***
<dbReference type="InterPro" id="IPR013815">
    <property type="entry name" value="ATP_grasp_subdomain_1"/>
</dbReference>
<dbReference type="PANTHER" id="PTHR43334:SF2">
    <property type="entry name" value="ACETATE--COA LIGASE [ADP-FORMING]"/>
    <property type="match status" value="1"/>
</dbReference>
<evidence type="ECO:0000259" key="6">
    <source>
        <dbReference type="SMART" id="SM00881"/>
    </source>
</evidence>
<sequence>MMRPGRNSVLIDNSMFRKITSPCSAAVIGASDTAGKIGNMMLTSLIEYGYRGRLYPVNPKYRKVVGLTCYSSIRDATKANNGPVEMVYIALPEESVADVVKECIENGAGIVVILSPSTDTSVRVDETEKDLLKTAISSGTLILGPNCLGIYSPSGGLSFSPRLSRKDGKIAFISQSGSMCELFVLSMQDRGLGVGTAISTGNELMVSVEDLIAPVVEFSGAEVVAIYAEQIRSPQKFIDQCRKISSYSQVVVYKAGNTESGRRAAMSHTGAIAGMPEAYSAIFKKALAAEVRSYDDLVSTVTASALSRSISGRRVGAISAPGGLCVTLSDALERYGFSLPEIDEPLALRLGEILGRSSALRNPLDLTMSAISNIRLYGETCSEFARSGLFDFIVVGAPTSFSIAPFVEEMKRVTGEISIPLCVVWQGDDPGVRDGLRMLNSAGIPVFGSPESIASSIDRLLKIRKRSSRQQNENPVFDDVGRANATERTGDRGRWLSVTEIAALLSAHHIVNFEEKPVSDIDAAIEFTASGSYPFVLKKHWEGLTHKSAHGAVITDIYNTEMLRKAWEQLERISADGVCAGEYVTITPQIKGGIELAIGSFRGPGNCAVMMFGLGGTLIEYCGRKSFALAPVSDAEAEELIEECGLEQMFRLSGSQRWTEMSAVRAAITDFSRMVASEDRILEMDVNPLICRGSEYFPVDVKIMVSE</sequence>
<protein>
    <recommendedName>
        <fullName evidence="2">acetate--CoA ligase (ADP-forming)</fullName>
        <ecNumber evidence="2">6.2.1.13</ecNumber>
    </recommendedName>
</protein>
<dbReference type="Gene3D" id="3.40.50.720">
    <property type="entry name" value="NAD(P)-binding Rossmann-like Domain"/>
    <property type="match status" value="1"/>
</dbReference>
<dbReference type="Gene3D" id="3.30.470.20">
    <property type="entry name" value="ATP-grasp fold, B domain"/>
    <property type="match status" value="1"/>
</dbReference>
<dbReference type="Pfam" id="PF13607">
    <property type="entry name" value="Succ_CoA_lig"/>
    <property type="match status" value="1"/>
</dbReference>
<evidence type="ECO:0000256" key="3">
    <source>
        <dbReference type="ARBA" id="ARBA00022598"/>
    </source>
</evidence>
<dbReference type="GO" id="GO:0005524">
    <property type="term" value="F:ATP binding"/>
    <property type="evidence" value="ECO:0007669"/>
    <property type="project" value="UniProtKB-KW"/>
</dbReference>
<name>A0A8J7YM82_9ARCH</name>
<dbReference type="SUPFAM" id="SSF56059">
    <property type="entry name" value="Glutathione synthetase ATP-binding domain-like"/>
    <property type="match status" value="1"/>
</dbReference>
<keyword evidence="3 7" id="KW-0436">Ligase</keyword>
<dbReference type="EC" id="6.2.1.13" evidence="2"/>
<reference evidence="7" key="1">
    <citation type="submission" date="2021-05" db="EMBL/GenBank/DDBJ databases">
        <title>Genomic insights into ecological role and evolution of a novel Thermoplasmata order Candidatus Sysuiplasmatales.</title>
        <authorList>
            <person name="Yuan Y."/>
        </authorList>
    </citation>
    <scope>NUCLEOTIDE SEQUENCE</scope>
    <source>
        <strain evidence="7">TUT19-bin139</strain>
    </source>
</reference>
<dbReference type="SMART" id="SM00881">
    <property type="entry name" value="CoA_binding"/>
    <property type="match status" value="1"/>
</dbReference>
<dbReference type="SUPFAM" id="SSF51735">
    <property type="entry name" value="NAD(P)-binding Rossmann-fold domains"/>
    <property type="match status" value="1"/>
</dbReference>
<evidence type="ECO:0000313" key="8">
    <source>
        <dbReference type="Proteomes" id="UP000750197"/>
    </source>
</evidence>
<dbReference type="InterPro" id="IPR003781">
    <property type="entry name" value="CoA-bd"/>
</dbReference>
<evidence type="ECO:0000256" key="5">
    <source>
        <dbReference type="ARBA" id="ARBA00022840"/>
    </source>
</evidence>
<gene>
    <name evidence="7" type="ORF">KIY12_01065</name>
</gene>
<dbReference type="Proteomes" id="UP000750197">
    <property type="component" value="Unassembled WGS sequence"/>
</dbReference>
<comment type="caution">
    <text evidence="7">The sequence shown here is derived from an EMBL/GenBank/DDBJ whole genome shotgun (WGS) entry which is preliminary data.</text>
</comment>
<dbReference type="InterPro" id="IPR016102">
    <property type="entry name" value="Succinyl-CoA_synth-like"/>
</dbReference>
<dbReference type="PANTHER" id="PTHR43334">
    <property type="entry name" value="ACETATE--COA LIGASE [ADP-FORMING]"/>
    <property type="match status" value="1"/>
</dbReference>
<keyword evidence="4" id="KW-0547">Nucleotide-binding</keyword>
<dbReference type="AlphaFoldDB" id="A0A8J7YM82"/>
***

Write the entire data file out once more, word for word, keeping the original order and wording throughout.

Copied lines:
<dbReference type="InterPro" id="IPR013815">
    <property type="entry name" value="ATP_grasp_subdomain_1"/>
</dbReference>
<dbReference type="PANTHER" id="PTHR43334:SF2">
    <property type="entry name" value="ACETATE--COA LIGASE [ADP-FORMING]"/>
    <property type="match status" value="1"/>
</dbReference>
<evidence type="ECO:0000259" key="6">
    <source>
        <dbReference type="SMART" id="SM00881"/>
    </source>
</evidence>
<sequence>MMRPGRNSVLIDNSMFRKITSPCSAAVIGASDTAGKIGNMMLTSLIEYGYRGRLYPVNPKYRKVVGLTCYSSIRDATKANNGPVEMVYIALPEESVADVVKECIENGAGIVVILSPSTDTSVRVDETEKDLLKTAISSGTLILGPNCLGIYSPSGGLSFSPRLSRKDGKIAFISQSGSMCELFVLSMQDRGLGVGTAISTGNELMVSVEDLIAPVVEFSGAEVVAIYAEQIRSPQKFIDQCRKISSYSQVVVYKAGNTESGRRAAMSHTGAIAGMPEAYSAIFKKALAAEVRSYDDLVSTVTASALSRSISGRRVGAISAPGGLCVTLSDALERYGFSLPEIDEPLALRLGEILGRSSALRNPLDLTMSAISNIRLYGETCSEFARSGLFDFIVVGAPTSFSIAPFVEEMKRVTGEISIPLCVVWQGDDPGVRDGLRMLNSAGIPVFGSPESIASSIDRLLKIRKRSSRQQNENPVFDDVGRANATERTGDRGRWLSVTEIAALLSAHHIVNFEEKPVSDIDAAIEFTASGSYPFVLKKHWEGLTHKSAHGAVITDIYNTEMLRKAWEQLERISADGVCAGEYVTITPQIKGGIELAIGSFRGPGNCAVMMFGLGGTLIEYCGRKSFALAPVSDAEAEELIEECGLEQMFRLSGSQRWTEMSAVRAAITDFSRMVASEDRILEMDVNPLICRGSEYFPVDVKIMVSE</sequence>
<protein>
    <recommendedName>
        <fullName evidence="2">acetate--CoA ligase (ADP-forming)</fullName>
        <ecNumber evidence="2">6.2.1.13</ecNumber>
    </recommendedName>
</protein>
<dbReference type="Gene3D" id="3.40.50.720">
    <property type="entry name" value="NAD(P)-binding Rossmann-like Domain"/>
    <property type="match status" value="1"/>
</dbReference>
<dbReference type="Gene3D" id="3.30.470.20">
    <property type="entry name" value="ATP-grasp fold, B domain"/>
    <property type="match status" value="1"/>
</dbReference>
<dbReference type="Pfam" id="PF13607">
    <property type="entry name" value="Succ_CoA_lig"/>
    <property type="match status" value="1"/>
</dbReference>
<evidence type="ECO:0000256" key="3">
    <source>
        <dbReference type="ARBA" id="ARBA00022598"/>
    </source>
</evidence>
<dbReference type="GO" id="GO:0005524">
    <property type="term" value="F:ATP binding"/>
    <property type="evidence" value="ECO:0007669"/>
    <property type="project" value="UniProtKB-KW"/>
</dbReference>
<name>A0A8J7YM82_9ARCH</name>
<dbReference type="SUPFAM" id="SSF56059">
    <property type="entry name" value="Glutathione synthetase ATP-binding domain-like"/>
    <property type="match status" value="1"/>
</dbReference>
<keyword evidence="3 7" id="KW-0436">Ligase</keyword>
<dbReference type="EC" id="6.2.1.13" evidence="2"/>
<reference evidence="7" key="1">
    <citation type="submission" date="2021-05" db="EMBL/GenBank/DDBJ databases">
        <title>Genomic insights into ecological role and evolution of a novel Thermoplasmata order Candidatus Sysuiplasmatales.</title>
        <authorList>
            <person name="Yuan Y."/>
        </authorList>
    </citation>
    <scope>NUCLEOTIDE SEQUENCE</scope>
    <source>
        <strain evidence="7">TUT19-bin139</strain>
    </source>
</reference>
<dbReference type="SMART" id="SM00881">
    <property type="entry name" value="CoA_binding"/>
    <property type="match status" value="1"/>
</dbReference>
<dbReference type="SUPFAM" id="SSF51735">
    <property type="entry name" value="NAD(P)-binding Rossmann-fold domains"/>
    <property type="match status" value="1"/>
</dbReference>
<evidence type="ECO:0000313" key="8">
    <source>
        <dbReference type="Proteomes" id="UP000750197"/>
    </source>
</evidence>
<dbReference type="InterPro" id="IPR003781">
    <property type="entry name" value="CoA-bd"/>
</dbReference>
<evidence type="ECO:0000256" key="5">
    <source>
        <dbReference type="ARBA" id="ARBA00022840"/>
    </source>
</evidence>
<gene>
    <name evidence="7" type="ORF">KIY12_01065</name>
</gene>
<dbReference type="Proteomes" id="UP000750197">
    <property type="component" value="Unassembled WGS sequence"/>
</dbReference>
<comment type="caution">
    <text evidence="7">The sequence shown here is derived from an EMBL/GenBank/DDBJ whole genome shotgun (WGS) entry which is preliminary data.</text>
</comment>
<dbReference type="InterPro" id="IPR016102">
    <property type="entry name" value="Succinyl-CoA_synth-like"/>
</dbReference>
<dbReference type="PANTHER" id="PTHR43334">
    <property type="entry name" value="ACETATE--COA LIGASE [ADP-FORMING]"/>
    <property type="match status" value="1"/>
</dbReference>
<keyword evidence="4" id="KW-0547">Nucleotide-binding</keyword>
<dbReference type="AlphaFoldDB" id="A0A8J7YM82"/>